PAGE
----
called odontolite or "bone turquoise", coloured blue naturally by the mineral
vivianite Vivianite () is a hydrated iron phosphate mineral found in a number of geological environments. Small amounts of manganese Mn2+, magnesium Mg and calcium Ca may substitute for iron Fe2+ in the structure.Gaines et al (1997) Dana’s New Mineral ...
. While rarely encountered today, odontolite was once mined in large quantities—specifically for its use as a substitute for turquoise—in southern
France France (), officially the French Republic ( ), is a country primarily located in Western Europe. It also comprises of Overseas France, overseas regions and territories in the Americas and the Atlantic Ocean, Atlantic, Pacific Ocean, Pac ...
. These fakes are detected by gemologists using a number of tests, relying primarily on non-destructive, close examination of surface structure under magnification; a featureless, pale blue background peppered by flecks or spots of whitish material is the typical surface appearance of natural turquoise, while manufactured imitations will appear radically different in both colour (usually a uniform dark blue) and texture (usually granular or sugary). Glass and plastic will have a much greater translucency, with bubbles or flow lines often visible just below the surface. Staining between grain boundaries may be visible in dyed imitations. Some destructive tests may be necessary; for example, the application of diluted
hydrochloric acid Hydrochloric acid, also known as muriatic acid, is an aqueous solution of hydrogen chloride. It is a colorless solution with a distinctive pungency, pungent smell. It is classified as a acid strength, strong acid. It is a component of the gas ...
will cause the
carbonate A carbonate is a salt (chemistry), salt of carbonic acid (H2CO3), characterized by the presence of the carbonate ion, a polyatomic ion with the formula . The word ''carbonate'' may also refer to a carbonate ester, an organic compound containin ...
s odontolite and magnesite to effervesce and howlite to turn green, while a heated probe may give rise to the pungent smell so indicative of plastic. Differences in
specific gravity Relative density, or specific gravity, is the ratio of the density (mass of a unit volume) of a substance to the density of a given reference material. Specific gravity for liquids is nearly always measured with respect to water (molecule), wa ...
,
refractive index In optics, the refractive index (or refraction index) of an optical medium is a dimensionless number that gives the indication of the light bending ability of that medium. The refractive index determines how much the path of light is bent, or ...
, light absorption (as evident in a material's
absorption spectrum Absorption spectroscopy refers to spectroscopy, spectroscopic techniques that measure the absorption (electromagnetic radiation), absorption of electromagnetic radiation, radiation, as a function of frequency or wavelength, due to its interactio ...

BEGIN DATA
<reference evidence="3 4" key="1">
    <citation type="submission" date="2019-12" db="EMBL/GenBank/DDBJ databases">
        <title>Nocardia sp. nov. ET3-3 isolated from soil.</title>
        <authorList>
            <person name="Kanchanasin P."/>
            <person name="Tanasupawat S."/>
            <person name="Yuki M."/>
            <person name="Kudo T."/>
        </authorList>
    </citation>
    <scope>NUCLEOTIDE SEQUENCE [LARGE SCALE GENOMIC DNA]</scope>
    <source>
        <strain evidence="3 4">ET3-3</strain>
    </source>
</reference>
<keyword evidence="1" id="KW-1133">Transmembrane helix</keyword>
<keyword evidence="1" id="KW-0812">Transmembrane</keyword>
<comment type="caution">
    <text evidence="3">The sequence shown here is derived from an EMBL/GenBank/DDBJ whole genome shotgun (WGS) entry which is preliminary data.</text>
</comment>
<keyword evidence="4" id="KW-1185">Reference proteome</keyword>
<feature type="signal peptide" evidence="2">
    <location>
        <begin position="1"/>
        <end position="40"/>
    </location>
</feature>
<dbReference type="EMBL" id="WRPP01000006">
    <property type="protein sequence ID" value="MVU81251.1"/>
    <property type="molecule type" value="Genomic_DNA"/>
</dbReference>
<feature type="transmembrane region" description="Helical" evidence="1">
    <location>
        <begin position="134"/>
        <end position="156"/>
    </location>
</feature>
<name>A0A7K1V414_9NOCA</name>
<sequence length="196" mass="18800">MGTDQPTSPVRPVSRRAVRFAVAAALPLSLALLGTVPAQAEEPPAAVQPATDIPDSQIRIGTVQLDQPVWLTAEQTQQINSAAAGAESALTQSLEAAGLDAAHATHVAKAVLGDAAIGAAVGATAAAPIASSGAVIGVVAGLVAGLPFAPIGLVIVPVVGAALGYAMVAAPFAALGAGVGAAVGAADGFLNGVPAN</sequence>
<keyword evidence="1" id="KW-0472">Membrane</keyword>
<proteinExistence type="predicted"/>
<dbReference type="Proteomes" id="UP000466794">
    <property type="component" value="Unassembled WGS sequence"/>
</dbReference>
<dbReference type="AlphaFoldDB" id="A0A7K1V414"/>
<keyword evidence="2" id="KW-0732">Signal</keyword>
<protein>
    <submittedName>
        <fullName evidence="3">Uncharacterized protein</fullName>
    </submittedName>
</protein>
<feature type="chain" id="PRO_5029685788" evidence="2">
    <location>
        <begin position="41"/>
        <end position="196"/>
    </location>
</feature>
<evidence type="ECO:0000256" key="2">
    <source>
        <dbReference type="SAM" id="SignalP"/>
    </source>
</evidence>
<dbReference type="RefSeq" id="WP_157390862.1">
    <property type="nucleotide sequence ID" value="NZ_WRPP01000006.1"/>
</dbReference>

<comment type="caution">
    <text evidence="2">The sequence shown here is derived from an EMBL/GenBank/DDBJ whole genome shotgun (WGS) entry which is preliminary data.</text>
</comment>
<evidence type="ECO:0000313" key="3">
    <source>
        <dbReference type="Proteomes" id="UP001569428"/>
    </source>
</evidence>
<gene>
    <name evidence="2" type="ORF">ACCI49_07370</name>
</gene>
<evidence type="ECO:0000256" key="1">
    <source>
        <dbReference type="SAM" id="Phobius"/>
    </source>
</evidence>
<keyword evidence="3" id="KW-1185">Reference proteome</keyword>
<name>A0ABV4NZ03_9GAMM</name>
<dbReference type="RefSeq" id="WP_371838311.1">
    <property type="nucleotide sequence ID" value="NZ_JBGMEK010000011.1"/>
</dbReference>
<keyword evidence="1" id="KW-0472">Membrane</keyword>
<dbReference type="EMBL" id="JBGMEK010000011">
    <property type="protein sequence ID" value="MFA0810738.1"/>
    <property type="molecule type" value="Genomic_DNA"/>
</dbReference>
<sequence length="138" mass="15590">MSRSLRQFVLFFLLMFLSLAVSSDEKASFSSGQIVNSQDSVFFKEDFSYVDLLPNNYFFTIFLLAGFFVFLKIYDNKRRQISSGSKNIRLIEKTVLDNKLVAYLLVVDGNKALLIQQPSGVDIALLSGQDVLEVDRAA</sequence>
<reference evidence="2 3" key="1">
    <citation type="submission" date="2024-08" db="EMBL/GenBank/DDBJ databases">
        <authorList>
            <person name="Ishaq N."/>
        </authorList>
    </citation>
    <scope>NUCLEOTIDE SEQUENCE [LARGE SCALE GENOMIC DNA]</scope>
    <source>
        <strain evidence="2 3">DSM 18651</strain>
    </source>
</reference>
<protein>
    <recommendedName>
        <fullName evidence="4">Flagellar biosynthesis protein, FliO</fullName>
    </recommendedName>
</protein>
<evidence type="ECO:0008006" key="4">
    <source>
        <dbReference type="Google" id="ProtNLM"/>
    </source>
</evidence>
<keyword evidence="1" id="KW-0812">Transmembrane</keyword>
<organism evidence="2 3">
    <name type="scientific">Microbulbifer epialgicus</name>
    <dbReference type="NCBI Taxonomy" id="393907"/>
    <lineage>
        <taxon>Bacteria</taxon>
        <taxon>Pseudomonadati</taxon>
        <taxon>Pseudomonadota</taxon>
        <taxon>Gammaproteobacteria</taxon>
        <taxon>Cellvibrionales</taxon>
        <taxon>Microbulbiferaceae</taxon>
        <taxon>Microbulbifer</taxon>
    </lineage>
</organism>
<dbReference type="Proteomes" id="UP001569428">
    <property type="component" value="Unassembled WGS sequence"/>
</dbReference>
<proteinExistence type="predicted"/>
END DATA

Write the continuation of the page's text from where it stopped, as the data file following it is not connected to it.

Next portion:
), and other physical and optical properties are also considered as means of separation.


Treatments

Turquoise is treated to enhance both its colour and durability (increased
hardness In materials science, hardness (antonym: softness) is a measure of the resistance to localized plastic deformation induced by either mechanical indentation or abrasion (mechanical), abrasion. In general, different materials differ in their hardn ...
and decreased
porosity Porosity or void fraction is a measure of the Void (composites), void (i.e. "empty") spaces in a material, and is a volume fraction, fraction of the volume of voids over the total volume, between 0 and 1, or as a percentage between 0% and 100%. Str ...
). As is so often the case with any precious stones, full disclosure about treatment is frequently not given. Gemologists can detect these treatments using a variety of testing methods, some of which are destructive, such as the use of a heated probe applied to an inconspicuous spot, which will reveal oil, wax or plastic treatment.


Waxing and oiling

Historically, light waxing and oiling were the first treatments used in ancient times, providing a wetting effect, thereby enhancing the colour and lustre. This treatment is more or less acceptable by tradition, especially because treated turquoise is usually of a higher grade to begin with. Oiled and waxed stones are prone to "sweating" under even gentle heat or if exposed to too much sun, and they may develop a white surface film or bloom over time. (With some skill, oil and wax treatments can be restored.)


Backing

Since finer turquoise is often found as thin seams, it may be glued to a base of stronger foreign material for reinforcement. These stones are termed "backed", and it is standard practice that all thinly cut turquoise in the Southwestern United States is backed. Native indigenous peoples of this region, because of their considerable use and wearing of turquoise, have found that backing increases the durability of thinly cut slabs and cabochons of turquoise. They observe that if the stone is not backed it will often crack. Early backing materials included the casings of old model T batteries, old
phonograph record A phonograph record (also known as a gramophone record, especially in British English), or simply a record, is an analog signal, analog sound Recording medium, storage medium in the form of a flat disc with an inscribed, modulated spiral groove ...